The Black Swan, the company's project for a small, unmanned cargo airplane, is designed to carry 350 kg of cargo over 2,500 km for less than half the price bigger airplanes charge. The company estimates that same-day deliveries will be possible even over long distances. The average speed of the drone is 200 km per hour, which would mean that the maximum distance of 2500 km would be covered in 12 hours. However, the team expects travel distances to average between 500 and 1500 km.

The drone is powered by gasoline, as the existing batteries are still very heavy and prevent it from being electric.

Dronamics still has work to do to complete the drone. The company is hoping that it will be able to produce at least a few units on its own, with a target of 50 drones for 2021.

Svilen Rangelov told Capital Weekly that Dronamics is negotiating with partners in the automotive and aircraft industries in Europe who would produce more than 1,000 units per year. The good news for the company is that currently manufacturers have spare capacity due to the coronavirus crisis. Dronamics plans to develop and operate delivery lines, rather than sell the drones.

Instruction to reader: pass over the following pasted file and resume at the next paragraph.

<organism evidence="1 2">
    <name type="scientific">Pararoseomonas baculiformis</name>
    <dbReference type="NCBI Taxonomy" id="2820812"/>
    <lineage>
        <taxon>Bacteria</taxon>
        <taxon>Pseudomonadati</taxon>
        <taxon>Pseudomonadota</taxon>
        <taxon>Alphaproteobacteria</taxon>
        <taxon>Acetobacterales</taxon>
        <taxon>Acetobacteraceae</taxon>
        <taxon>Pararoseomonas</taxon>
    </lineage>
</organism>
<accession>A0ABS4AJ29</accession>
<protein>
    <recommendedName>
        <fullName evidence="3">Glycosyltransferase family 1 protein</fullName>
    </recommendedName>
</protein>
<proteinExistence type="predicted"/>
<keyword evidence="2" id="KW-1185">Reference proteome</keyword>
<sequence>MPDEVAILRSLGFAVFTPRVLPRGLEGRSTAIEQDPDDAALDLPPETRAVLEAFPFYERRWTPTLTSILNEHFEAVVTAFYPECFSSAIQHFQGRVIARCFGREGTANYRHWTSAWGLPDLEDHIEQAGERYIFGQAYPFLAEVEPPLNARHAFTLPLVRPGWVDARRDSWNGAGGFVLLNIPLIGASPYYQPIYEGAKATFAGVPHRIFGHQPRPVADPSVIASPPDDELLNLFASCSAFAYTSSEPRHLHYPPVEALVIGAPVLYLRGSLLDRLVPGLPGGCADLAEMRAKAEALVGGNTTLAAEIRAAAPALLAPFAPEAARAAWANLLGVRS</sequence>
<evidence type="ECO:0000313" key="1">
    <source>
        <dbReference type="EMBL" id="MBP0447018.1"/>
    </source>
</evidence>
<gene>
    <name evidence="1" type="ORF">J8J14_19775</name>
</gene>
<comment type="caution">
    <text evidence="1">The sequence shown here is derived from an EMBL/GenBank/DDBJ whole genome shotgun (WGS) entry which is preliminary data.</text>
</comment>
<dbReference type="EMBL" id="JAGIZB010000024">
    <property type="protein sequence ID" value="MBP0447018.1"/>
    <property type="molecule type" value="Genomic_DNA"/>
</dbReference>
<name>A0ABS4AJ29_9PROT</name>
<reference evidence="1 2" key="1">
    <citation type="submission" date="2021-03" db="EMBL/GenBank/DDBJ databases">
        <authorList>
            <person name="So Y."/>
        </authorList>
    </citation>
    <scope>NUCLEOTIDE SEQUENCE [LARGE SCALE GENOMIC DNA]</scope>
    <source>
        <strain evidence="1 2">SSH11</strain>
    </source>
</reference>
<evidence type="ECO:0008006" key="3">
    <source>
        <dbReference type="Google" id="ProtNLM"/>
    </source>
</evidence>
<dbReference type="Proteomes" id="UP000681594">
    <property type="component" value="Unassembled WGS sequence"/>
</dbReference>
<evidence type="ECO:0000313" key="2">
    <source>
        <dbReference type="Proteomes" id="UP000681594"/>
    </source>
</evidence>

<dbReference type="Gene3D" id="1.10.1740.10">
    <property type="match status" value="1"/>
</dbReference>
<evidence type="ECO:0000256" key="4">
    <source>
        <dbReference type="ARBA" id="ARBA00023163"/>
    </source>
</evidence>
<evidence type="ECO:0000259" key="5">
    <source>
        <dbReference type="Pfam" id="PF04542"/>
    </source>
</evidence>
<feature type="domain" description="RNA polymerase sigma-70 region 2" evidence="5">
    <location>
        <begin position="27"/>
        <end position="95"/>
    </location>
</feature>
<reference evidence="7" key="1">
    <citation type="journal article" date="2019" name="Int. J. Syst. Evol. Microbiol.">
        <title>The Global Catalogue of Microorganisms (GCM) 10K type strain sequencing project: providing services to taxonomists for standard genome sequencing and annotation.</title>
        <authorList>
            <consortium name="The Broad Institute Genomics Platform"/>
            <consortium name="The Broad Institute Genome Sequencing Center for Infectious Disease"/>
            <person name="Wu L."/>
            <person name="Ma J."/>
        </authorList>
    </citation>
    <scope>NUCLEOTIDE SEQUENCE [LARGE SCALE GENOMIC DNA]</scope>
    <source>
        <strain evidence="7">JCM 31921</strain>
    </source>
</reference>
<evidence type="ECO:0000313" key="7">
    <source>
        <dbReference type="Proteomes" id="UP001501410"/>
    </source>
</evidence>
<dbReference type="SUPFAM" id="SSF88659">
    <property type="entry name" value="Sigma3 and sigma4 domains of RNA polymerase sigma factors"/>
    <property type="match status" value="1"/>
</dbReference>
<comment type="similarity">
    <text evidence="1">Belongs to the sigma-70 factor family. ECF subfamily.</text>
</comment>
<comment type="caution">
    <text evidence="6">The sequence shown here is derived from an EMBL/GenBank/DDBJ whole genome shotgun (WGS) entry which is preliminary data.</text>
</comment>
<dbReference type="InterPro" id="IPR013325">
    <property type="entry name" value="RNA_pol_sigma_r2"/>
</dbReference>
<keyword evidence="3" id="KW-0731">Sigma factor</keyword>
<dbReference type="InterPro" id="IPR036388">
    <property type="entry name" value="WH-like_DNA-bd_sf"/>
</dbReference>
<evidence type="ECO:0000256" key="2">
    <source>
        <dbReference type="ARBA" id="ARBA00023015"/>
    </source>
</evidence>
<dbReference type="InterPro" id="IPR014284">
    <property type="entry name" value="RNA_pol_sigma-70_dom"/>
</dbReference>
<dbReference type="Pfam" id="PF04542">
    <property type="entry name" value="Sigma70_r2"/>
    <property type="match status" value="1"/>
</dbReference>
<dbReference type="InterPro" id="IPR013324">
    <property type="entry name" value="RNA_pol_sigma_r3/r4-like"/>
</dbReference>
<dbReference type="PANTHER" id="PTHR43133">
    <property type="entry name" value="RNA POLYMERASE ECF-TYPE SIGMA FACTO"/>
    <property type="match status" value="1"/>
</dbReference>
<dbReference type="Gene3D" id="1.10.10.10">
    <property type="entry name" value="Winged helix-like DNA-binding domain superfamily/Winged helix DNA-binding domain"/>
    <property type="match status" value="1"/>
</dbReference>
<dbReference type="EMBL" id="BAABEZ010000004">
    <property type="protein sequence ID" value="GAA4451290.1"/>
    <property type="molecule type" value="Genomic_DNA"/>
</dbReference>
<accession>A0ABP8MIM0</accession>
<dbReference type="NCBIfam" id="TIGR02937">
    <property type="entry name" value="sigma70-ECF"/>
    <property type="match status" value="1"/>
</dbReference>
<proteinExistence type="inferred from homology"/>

Dronamics was founded in 2014 by the brothers Svilen (right) and Konstantin Rangelovi
Photographer: Tsvetelina Belutova
Source: Капитал

The landing

The first five partner airports that Dronamics announced include leading cargo airports such as the one in Liege, Belgium, home to the European delivery hub of Chinese online giant Alibaba, and the airport in Brescia, Italy, which is the national hub for the Italian Post Office. The other three are regional airports in strategic places in Europe having the ambition to become leaders in cargo transport such as Sjovde (Sweden), Seinajoki (Finland), and Osijek (Croatia).

Contracts with airports include slots for landing, which would require a minimum of five people servicing the landing pad. The drone needs 400 meters on the runway to land. This means that the company's target airports cannot be too busy. A good example of a potential partner airport is the one in Plovdiv - the second biggest Bulgarian city, with its large industrial zone and lower workload. According to Svilen Rangelov, in the future, after the service has been further developed, it will become more and more popular for logistic parks and industrial zones to have such sites.